From Bombay to Jerusalem: With the crisis in Iraq worsening, how involved should India get in the Middle East?
The first high-profile national security challenge facing India's new Prime Minister Narendra Modi has come in an unexpected spot: Iraq. Over 100 Indians -- including 46 nurses -- were caught stranded in Iraq's conflict zone, while some 40 Indian construction workers were kidnapped in Mosul, Iraq's second-largest city. The sudden advance of the jihadist militant group Islamic State in Iraq has had other important repercussions for India, which imports over a half-million barrels of crude oil daily from Iraq. The resulting rise in oil prices has led to India's currency, the rupee, dropping to its lowest value against the dollar in over a month, at a delicate juncture for its economy.
The crisis in Iraq lies at the intersection of India's broader interests in the Middle East -- or to use New Delhi's preferred parlance, West Asia. While Indian political leaders and diplomats often emphasize their cultural affinity to the region -- Persian was the court language of the Mughal Empire; trade links go back centuries -- India's interests in the Middle East today encompass the safety and security of its large diaspora, its dependence on energy imports, and its complex but finely balanced defense and intelligence ties with several regional powers. While these are all consequences of India's growing international profile, they also expose the country's vulnerabilities to energy supplies, remittances, and international terrorist activity. Over the course of his tenure, Modi will have to weigh the merits of adopting a more high-profile role in order to proactively shape the Middle East's future. But a more diplomatically or militarily active India would risk abandoning what has so far been a fruitful, if low-key, approach to the Middle East, one that has enabled New Delhi to -- perhaps uniquely -- cooperate with Tehran, Riyadh, and Jerusalem.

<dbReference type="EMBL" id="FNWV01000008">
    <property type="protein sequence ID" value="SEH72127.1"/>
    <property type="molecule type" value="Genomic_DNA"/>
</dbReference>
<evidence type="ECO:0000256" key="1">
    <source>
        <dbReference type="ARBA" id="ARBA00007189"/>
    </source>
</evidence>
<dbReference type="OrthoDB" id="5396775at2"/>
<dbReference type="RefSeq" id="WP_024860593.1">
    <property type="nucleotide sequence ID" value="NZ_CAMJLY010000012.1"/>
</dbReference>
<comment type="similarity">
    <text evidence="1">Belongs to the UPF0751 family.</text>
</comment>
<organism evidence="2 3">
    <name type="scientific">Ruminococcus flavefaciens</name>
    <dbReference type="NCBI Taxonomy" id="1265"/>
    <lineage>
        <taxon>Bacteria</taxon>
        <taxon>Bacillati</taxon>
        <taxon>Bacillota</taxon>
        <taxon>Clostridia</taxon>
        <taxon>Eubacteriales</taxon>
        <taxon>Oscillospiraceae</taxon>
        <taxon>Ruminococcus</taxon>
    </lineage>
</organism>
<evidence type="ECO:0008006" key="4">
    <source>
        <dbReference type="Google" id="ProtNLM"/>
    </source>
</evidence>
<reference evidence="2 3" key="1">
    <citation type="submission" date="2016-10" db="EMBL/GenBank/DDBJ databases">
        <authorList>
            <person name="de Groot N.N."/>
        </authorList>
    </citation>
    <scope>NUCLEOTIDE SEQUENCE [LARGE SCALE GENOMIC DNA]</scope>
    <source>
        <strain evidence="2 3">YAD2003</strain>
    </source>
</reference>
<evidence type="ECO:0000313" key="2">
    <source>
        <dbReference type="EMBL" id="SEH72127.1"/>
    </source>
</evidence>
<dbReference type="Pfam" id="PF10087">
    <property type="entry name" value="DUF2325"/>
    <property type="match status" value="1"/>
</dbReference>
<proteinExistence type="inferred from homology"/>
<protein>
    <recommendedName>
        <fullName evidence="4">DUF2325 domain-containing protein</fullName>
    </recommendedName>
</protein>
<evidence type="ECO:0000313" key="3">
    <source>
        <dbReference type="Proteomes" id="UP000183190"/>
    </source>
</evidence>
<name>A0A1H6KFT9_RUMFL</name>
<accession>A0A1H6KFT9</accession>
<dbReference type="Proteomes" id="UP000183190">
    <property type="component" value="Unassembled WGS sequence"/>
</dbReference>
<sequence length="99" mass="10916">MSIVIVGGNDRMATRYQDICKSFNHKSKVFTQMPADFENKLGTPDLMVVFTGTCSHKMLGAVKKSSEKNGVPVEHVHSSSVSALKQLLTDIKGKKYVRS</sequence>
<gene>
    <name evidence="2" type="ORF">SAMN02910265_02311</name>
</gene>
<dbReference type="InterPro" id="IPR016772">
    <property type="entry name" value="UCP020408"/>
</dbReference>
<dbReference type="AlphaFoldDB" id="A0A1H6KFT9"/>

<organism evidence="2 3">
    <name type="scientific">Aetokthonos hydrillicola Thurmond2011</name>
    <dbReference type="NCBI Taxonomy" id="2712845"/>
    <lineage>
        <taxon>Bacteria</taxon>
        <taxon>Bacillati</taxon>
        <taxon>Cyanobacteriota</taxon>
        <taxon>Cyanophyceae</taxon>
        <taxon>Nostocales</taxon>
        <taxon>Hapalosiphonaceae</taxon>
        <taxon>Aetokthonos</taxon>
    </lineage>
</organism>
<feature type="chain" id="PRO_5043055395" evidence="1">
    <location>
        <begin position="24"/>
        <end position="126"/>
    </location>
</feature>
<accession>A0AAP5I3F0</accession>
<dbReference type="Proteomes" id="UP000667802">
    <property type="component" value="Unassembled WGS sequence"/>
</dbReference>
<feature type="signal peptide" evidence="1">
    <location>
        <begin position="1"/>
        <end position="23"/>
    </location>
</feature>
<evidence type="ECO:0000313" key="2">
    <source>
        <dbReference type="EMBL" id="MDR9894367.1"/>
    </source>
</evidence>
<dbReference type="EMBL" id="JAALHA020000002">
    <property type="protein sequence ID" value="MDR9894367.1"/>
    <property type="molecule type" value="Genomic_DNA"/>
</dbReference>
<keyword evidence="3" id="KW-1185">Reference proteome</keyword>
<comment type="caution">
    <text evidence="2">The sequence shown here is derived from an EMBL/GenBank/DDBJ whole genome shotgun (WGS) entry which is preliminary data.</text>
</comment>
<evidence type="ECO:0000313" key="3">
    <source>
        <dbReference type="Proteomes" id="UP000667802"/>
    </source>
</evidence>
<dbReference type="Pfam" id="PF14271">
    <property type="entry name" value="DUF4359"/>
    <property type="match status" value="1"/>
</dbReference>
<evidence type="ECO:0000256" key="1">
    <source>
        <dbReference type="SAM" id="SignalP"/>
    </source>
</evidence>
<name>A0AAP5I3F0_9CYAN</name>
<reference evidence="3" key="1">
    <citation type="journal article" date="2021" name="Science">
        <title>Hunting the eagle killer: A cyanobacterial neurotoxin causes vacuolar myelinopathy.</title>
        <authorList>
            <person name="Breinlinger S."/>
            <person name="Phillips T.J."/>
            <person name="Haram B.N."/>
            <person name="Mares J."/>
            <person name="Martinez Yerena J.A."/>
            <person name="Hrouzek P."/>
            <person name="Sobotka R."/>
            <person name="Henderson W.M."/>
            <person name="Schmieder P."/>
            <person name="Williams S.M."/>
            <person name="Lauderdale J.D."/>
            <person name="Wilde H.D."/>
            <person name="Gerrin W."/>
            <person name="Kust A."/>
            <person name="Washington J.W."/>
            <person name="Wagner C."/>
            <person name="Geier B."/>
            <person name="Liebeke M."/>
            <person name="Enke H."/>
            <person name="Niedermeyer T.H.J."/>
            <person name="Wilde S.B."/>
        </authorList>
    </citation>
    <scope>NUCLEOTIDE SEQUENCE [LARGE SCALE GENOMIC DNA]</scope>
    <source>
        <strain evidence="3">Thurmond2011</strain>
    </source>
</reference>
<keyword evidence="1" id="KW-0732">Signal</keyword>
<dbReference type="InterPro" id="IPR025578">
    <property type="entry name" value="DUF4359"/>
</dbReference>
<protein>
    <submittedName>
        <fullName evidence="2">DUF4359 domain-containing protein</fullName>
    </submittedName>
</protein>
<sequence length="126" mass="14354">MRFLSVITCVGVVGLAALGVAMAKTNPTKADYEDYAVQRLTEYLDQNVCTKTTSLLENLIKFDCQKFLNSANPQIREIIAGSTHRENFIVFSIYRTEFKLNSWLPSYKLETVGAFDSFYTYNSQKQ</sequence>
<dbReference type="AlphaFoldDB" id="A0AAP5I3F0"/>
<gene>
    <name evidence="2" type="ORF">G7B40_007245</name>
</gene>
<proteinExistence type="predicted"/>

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Dhruva Jaishankar is a fellow at the German Marshall Fund in Washington, where he manages the India Trilateral Forum, a twice-yearly strategic dialogue between India, the US, and Europe.